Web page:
A Timely Immigrant Story
Call Me American: A Memoir by Abdi Nor Iftin
Abdi is a Somali, born to nomadic herders (camels and goats) and living a happy life in the African bush. But several years of severe drought force his family to retreat to Mogadishu where they live hand-to-mouth.
Abdi adapts well, and discovers American culture through music and films. He becomes adept at speaking English and gives himself the nickname “Abdi American.”
But civil war between various ethnic factions eventually drives the family to Nairobi, Kenya, and refugee camps.
A chance contact with an American journalist leads to more opportunities for Abdi. A group of Americans forms “Team Abdi” with the hope of eventually getting him to the United States.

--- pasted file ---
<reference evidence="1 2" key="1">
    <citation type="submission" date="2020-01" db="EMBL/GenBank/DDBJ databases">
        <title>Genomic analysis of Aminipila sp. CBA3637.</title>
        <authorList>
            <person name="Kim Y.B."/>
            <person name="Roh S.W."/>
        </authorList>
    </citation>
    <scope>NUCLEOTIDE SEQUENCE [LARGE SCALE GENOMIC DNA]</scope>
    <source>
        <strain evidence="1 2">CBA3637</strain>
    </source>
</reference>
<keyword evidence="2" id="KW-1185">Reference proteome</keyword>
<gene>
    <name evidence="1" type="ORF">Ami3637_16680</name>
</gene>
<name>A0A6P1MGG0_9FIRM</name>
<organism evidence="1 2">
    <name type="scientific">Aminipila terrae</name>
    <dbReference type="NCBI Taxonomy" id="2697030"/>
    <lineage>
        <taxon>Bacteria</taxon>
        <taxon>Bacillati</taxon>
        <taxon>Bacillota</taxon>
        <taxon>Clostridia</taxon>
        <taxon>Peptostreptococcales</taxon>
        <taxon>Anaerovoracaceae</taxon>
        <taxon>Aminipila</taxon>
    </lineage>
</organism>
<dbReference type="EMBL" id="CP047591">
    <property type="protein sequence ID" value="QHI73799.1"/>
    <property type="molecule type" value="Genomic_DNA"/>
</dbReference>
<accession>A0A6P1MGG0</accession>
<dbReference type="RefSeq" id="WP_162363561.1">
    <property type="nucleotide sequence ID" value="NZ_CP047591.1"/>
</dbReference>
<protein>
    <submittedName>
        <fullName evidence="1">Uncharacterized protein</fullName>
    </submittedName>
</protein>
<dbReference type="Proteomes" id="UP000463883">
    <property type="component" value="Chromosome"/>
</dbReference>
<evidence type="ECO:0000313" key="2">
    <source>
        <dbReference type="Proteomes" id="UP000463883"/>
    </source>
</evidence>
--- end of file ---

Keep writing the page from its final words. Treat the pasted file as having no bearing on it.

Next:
Abdi works hard to get the required paperwork for a student visa, but is turned down. He learns about the American Green Card Lottery, a totally random chance to get a free pass into the US.
Amazingly, after much difficulty, Abdi wins. When reams of paperwork have been completed, he flies to Boston. Upon landing he shouts, “I am in America!”
He finds a small Somali community in Maine, where his sponsoring family lives. He begins his new life but he ruefully discovers: “Nothing is easy, even in America.”
This is a story of hope, perseverance, and courage. It is a timely immigrant memoir.
Kerry Pettis is a retired elementary school teacher and children’s librarian who has lived in Broomfield since 1975. Reading is her favorite occupation.